In the high school system, things divide, more or less fairly neatly, between the cool kids, the not-cool kids, and the ambivelnt Switzerland-like group in the middle who somehow manage, by some act of teenage alchemy, to be all things to all people.
Of course, high school being the monstrously-complicated creature that it is, things rarely demarcate quite so evenly, especially in an environment which resembles a cross between Mad Max, World Wide Wrestling, online trolling and a gathering of ill-tempered, snarky mafioso.
Still, it’s a reasonably good guide to the world in which Booksmart, directed by Olivia Wilde to a screenplay by Emily Halpern, Sarah Haskins, Susanna Fogel and Katie Silberman, exists, a world which it soon becomes apparent to over-achieving best friends Molly (Beanie Feldstein) and Amy (Kaitlyn Dever) is nothing like they’d imagined it to be.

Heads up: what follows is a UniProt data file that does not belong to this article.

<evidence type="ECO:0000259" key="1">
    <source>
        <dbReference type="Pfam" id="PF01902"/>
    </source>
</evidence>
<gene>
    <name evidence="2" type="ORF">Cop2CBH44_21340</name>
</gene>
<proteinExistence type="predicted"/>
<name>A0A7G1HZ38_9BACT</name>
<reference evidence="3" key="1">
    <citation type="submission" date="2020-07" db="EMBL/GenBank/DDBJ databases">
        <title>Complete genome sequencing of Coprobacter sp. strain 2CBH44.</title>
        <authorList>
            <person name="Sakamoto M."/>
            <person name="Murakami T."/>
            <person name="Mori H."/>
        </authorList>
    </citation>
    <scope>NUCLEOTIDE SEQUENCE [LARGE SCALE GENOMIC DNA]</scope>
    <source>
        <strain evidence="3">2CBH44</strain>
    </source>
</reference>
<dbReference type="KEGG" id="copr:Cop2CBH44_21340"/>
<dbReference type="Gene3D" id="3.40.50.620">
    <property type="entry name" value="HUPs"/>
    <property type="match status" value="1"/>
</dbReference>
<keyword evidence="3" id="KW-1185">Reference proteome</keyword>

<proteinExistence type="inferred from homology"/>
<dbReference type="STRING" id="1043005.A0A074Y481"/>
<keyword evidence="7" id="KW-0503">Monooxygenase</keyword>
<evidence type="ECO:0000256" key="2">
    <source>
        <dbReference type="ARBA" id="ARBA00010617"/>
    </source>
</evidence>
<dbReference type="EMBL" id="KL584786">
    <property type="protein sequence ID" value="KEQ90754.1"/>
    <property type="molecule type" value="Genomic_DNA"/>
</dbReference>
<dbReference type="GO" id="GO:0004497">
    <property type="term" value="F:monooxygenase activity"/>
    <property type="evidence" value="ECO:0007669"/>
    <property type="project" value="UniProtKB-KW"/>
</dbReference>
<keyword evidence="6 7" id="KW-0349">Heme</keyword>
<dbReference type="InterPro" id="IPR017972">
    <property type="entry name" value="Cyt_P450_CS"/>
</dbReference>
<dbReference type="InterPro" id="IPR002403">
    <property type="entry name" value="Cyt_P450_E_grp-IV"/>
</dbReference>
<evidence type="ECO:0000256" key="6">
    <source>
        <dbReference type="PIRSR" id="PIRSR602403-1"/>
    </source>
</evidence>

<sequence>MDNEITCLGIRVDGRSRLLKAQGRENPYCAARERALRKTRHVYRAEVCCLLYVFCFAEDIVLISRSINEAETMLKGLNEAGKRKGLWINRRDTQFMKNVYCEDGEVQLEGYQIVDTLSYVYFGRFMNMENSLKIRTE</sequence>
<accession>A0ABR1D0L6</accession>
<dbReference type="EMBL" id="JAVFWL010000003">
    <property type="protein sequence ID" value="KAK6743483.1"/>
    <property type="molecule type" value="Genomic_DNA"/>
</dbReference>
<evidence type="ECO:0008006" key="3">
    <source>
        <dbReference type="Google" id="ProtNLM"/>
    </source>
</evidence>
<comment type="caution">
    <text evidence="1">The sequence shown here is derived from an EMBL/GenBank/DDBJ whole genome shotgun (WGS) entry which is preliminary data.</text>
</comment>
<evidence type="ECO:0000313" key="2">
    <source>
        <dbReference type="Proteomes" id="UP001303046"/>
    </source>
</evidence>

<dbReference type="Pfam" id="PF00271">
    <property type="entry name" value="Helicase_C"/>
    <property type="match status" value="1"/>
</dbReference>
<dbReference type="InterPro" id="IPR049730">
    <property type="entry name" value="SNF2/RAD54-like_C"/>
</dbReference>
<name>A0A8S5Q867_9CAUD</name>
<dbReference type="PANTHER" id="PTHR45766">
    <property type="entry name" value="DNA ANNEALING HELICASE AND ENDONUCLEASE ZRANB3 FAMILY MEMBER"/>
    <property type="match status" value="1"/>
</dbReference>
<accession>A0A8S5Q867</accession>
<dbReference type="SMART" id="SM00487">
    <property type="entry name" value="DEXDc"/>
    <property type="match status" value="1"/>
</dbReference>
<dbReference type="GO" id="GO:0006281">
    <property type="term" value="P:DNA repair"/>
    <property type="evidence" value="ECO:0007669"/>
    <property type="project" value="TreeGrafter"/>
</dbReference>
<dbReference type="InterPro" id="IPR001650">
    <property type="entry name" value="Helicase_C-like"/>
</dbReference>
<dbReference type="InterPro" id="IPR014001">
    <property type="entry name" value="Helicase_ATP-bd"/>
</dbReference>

On their last day of school ever, a fact celebrated by long-suffering Principal Jordan (Jason Sudeikis), Molly discovers, in the middle of a rant putting down three of her classmates (who she’s overheard dissing her single-minded pursuit of good grades and stellar civic involvement – she’s the class president) that they have made it into colleges every bit as good as the one she’s attending, despite the fact they partied and slacked off as much as they studied, if not more.
As shocks to the system go, this is pretty monumental since Molly’s entire world, and by extension that of Amy, who tends to follow meekly in her friend’s formidable wake, pivots entirely on the idea that working hard, planning to within an inch of your life, and eschewing socialising (parties and sex essentially) is the only way to success in life.